Winning Entry, Massey Lectures contest, fall 2015 by Glen Herbert Margaret MacMillan’s 2015 CBC Massey Lectures were about people who have left a mark on their own time, and on ours. Inspired by the lectures, listeners were asked: Who you think will be most remembered fifty years from now? Who will have the greatest impact on our times, and on the … Continue reading “Girl”
Phil Jamison Hoedowns, Reels and Frolics: Roots and branches of Southern Appalachian Dance University of Illinois Press by Glen Herbert Alex Ross wrote recently in the New Yorker that “when classical-music fans hear that a new Hollywood production has a scene set at the opera or the symphony, they reflexively prepare to cringe. Typically, such scenes give a klutzy … Continue reading Rethinking Appalachia
How a tiny shop changed the landscape of musical instrument manufacturing in North America.
by Glen Herbert
“The woman who lived next door decided that bird-watching might keep me from pestering her daughter and my sister. How could she have known that the act of peering through her binoculars at the orioles nesting in her elms would help fan a spark of interest into a lifelong passion?”
By Michael Runtz Continue reading The Howls of August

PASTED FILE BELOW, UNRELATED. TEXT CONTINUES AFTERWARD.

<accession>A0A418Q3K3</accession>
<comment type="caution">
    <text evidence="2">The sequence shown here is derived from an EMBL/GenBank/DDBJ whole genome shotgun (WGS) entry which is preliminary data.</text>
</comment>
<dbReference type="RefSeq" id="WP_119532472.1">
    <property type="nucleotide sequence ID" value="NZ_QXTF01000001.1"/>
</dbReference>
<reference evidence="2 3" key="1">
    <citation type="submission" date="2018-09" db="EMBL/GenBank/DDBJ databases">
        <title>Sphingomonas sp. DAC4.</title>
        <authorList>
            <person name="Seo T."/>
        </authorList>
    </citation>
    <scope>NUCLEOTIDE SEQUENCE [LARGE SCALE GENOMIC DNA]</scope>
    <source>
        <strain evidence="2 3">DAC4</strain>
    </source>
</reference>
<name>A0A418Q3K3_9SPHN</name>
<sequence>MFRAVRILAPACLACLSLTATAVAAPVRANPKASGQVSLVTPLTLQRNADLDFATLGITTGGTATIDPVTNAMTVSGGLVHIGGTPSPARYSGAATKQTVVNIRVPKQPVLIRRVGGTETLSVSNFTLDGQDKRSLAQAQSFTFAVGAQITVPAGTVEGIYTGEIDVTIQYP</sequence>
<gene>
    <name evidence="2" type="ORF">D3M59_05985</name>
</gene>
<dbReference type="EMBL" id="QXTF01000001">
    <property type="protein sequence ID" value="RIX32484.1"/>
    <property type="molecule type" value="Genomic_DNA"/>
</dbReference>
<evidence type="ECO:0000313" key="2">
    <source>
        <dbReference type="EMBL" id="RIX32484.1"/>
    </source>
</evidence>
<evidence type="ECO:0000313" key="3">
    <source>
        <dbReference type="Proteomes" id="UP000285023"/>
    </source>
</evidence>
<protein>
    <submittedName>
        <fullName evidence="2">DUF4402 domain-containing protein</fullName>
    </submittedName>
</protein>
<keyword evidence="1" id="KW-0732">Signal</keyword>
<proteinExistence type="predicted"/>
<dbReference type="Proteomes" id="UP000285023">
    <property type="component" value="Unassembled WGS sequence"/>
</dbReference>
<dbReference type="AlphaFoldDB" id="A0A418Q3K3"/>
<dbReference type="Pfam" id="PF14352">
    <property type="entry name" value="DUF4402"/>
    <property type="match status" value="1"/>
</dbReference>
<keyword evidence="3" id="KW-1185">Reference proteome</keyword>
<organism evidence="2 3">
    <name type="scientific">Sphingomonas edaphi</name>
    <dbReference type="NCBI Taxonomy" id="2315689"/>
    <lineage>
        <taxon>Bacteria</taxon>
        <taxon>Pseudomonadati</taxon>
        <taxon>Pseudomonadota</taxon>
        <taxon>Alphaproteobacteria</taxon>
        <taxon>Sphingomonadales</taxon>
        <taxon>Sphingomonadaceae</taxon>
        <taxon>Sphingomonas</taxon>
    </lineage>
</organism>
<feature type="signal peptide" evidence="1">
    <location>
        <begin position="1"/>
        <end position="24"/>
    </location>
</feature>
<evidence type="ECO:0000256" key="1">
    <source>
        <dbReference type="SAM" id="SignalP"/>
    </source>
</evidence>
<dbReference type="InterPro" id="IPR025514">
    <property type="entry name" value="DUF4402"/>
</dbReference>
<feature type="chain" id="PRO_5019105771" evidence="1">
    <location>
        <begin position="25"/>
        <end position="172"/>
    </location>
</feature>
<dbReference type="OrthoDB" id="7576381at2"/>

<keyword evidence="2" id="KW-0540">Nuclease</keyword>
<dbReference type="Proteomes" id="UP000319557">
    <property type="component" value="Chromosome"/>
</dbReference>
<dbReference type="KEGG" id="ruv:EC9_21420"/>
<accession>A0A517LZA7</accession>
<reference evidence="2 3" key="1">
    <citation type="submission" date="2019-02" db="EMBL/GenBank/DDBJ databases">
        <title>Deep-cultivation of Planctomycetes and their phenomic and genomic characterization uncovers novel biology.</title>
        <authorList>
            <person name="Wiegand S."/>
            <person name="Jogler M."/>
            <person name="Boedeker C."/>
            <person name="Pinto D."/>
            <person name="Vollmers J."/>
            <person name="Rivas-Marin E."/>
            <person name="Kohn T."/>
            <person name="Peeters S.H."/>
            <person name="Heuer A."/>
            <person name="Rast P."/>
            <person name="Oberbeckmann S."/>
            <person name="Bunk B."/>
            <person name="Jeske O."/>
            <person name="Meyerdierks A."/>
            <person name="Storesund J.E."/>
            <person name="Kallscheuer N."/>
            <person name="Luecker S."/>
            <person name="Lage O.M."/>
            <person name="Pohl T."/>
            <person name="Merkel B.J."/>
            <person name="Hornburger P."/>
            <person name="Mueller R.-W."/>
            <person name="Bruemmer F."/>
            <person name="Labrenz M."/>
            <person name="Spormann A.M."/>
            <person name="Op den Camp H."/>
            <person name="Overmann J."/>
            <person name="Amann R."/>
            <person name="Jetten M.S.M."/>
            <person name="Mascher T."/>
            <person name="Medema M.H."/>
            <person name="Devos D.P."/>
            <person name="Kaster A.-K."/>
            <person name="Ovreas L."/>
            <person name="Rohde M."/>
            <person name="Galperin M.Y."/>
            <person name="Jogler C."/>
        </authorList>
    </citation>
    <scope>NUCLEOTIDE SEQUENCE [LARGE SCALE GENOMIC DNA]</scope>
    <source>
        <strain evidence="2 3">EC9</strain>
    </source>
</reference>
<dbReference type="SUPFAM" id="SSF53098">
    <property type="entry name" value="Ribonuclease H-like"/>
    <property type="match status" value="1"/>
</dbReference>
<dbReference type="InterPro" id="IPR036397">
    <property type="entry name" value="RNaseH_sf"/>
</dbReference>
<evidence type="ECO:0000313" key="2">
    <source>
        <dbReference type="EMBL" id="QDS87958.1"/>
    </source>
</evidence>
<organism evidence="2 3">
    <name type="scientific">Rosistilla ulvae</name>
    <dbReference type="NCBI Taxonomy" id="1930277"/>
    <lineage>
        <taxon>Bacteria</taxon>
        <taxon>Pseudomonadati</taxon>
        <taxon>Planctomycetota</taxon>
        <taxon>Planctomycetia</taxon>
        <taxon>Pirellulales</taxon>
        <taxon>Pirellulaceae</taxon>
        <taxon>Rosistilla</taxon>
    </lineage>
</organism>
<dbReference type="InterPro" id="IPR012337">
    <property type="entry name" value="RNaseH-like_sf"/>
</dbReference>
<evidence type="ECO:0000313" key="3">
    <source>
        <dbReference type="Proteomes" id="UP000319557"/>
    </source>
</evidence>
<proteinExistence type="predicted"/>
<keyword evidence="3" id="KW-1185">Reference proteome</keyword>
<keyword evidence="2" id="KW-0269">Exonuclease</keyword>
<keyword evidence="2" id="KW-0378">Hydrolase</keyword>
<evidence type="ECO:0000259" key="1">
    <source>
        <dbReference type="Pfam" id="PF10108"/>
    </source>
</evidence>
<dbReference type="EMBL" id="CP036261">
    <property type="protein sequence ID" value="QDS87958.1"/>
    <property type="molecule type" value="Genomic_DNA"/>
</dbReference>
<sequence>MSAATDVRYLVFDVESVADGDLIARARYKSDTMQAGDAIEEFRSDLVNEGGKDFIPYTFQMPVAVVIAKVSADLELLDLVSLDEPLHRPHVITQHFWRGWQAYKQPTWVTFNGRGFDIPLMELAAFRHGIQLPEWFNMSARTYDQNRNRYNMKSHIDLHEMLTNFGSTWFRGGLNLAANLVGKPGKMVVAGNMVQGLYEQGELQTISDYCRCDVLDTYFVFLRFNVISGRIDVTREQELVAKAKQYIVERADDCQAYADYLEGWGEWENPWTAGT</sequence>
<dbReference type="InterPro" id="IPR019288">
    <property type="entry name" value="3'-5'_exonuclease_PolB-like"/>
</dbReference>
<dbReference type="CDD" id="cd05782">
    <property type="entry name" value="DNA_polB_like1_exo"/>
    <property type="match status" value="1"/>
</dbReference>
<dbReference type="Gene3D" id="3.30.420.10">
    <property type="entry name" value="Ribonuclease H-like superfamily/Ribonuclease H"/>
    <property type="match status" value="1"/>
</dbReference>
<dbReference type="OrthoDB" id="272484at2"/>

Twenty-five men, 350 pounds of supplies, and a chance to change the world.
by Glen Herbert
Continue reading Living in the moment with Adolphous Greely
“I am a naturalist within my own home, which, for various reasons, I seldom leave.”
by David Owen
Continue reading A Naturalist’s Notes
“Listen,” says Nance. “It sounds like rain on a roof.” And it really does. That, it turns out, is the sound of moonshine.
by Glen Herbert Continue reading Making moonshine with Roger Lee “Buck” Nance
He might have been the father of natural selection, but Charles Darwin, first, was a father to his children.
by Glen Herbert Continue reading Doodling with Darwin’s children
“As I look back, as I say, my life has been a fairy tale … [complete] with all its monsters. I think we have all kinds of characters within ourselves. And sometimes the most important characters we have within ourselves are our demons.”
By Glen Herbert Continue reading Drawing with Tomi Ungerer
“There were catastrophes and mass killings, extraordinary times of evolutionary innovation, and landscapes we can scarcely imagine. All of this is recorded in the rocks beneath us.”
By Glen Herbert Continue reading The universe in stone: An interview with Mark Wilson